I loved A Gesture Life, which I read a few years ago. Native Speaker is Chang-rae Lee’s debut novel. Written in 1996, the themes of assimilation and being true to your culture are still relevant today. I find Lee’s writing to be quiet and introspective, which may not be to everyone’s taste. The book did drag for me in places, but it was still a good reading experience overall.
The novel is about Henry Park. He was born in America to Korean parents. He tries to eschew traditional Korean ways but also struggles to understand his parents. Most of all, he desires to be a “native speaker.” His father owns a grocery store and proudly experiences the American dream of prosperity through hard work. Henry graduates college. He meets and marries an American woman. His stoicism, memory, and feelings of alienation make him both a success and a failure. He is a success at work, at least in the beginning. He is recruited to work for a vague spy agency. This goes well until he lets down his emotional guard and becomes close to the psychiatrist he is spying on. At the same time, he is emotionally detached from his wife and is failing in his marriage. He keeps much of himself hidden including his job as a spy. When their young son dies in an accident, the distance is exacerbated. The novel opens with Henry reading a list of his character flaws. The list is written by his wife. It includes mostly negatives, including “neo-American,” “stranger,” and “emotional alien.” She gives him the list when she leaves him. Having failed at work, he is given one chance to redeem himself. He infiltrates the campaign of an up and coming Korean-American politician. This does not go smoothly. Henry is also given a second chance with his wife and he has to make some decisions.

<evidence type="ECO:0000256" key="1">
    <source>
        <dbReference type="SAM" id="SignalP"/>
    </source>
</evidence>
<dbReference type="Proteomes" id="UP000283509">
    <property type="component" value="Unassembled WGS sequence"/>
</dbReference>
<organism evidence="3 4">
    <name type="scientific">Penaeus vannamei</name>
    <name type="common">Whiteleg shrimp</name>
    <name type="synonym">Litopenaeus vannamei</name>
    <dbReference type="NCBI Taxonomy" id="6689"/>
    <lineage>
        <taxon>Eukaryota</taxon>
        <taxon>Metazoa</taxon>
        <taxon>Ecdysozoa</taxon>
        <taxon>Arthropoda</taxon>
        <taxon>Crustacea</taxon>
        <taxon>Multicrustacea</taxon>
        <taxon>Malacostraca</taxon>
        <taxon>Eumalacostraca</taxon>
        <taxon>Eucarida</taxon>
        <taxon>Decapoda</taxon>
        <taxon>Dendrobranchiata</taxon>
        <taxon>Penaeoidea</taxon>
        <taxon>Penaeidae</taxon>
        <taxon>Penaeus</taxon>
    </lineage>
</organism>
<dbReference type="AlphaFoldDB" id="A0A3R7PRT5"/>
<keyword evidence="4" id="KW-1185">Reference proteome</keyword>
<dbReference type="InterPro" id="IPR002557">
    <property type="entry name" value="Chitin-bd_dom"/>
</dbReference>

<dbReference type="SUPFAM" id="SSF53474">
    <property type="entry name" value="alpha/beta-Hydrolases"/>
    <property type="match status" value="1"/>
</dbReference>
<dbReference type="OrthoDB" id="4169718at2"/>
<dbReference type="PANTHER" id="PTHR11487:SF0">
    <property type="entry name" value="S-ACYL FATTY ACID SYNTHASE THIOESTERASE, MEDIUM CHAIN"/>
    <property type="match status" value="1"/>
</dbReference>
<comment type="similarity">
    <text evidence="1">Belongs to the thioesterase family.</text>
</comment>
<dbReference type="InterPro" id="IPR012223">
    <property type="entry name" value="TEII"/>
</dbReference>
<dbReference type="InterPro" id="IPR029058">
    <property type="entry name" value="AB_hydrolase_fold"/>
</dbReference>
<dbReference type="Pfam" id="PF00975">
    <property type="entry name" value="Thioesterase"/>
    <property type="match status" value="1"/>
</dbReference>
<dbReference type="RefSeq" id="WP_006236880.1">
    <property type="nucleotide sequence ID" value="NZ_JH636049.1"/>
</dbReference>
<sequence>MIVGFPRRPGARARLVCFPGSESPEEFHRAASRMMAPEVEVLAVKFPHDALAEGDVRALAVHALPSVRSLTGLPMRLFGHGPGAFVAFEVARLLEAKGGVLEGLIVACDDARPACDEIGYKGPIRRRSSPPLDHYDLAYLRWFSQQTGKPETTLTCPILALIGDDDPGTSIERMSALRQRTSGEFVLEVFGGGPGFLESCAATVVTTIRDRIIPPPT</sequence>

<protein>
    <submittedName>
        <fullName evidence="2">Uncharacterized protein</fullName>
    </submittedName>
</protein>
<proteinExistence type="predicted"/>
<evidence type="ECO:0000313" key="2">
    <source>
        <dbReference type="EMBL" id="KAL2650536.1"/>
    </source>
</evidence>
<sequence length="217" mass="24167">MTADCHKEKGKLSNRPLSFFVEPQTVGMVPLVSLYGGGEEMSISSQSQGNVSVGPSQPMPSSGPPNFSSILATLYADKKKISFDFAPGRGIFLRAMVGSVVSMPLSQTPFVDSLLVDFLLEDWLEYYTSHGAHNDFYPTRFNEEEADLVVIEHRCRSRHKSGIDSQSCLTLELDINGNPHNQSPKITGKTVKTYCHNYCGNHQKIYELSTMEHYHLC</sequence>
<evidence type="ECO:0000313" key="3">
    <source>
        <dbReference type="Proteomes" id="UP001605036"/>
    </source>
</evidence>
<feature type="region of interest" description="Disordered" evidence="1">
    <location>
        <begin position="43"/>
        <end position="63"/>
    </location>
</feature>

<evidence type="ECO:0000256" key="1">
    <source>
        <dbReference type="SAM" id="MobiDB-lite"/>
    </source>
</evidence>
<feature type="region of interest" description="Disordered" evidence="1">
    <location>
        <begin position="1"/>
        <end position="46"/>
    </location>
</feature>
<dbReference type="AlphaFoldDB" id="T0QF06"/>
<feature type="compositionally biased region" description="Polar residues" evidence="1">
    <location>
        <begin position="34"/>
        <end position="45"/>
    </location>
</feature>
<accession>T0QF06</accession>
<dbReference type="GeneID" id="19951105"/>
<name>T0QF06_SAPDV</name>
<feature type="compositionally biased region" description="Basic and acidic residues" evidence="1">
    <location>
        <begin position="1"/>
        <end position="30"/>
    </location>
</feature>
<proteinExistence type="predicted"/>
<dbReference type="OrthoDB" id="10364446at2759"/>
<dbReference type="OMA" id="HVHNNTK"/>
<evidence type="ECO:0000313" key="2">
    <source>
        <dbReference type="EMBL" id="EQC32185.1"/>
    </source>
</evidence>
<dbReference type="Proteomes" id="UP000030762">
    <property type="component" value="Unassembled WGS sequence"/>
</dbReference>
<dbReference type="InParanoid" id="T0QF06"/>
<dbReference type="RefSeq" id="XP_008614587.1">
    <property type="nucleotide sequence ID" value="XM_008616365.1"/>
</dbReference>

I really do enjoy Mr. Lee’s writing style. It has a lot of layers, just like the story itself. There is some mystery and political intrigue and corruption to move the plot along. For me the more enjoyable parts are when Henry grapples with finding his place in the world and reconciling two cultures. There is a nice contrast among Henry and John Kwang, the Korean-American politician, as well as Henry and his traditional Korean father. All three men have different approaches to assimilation and fail at varying degrees. If you are looking for a thoughtful and beautifully written book about Korean immigrants in America, this is a wonderful choice.
- Audio Cassette
- Publisher: Brilliance Corp (1 March 1995)
- Language: English
- ISBN-10: 1561004189
- ISBN-13: 978-1561004188
- Product Dimensions: 1.3 x 10.8 x 17.8 cm
- Boxed-product Weight: 136 g
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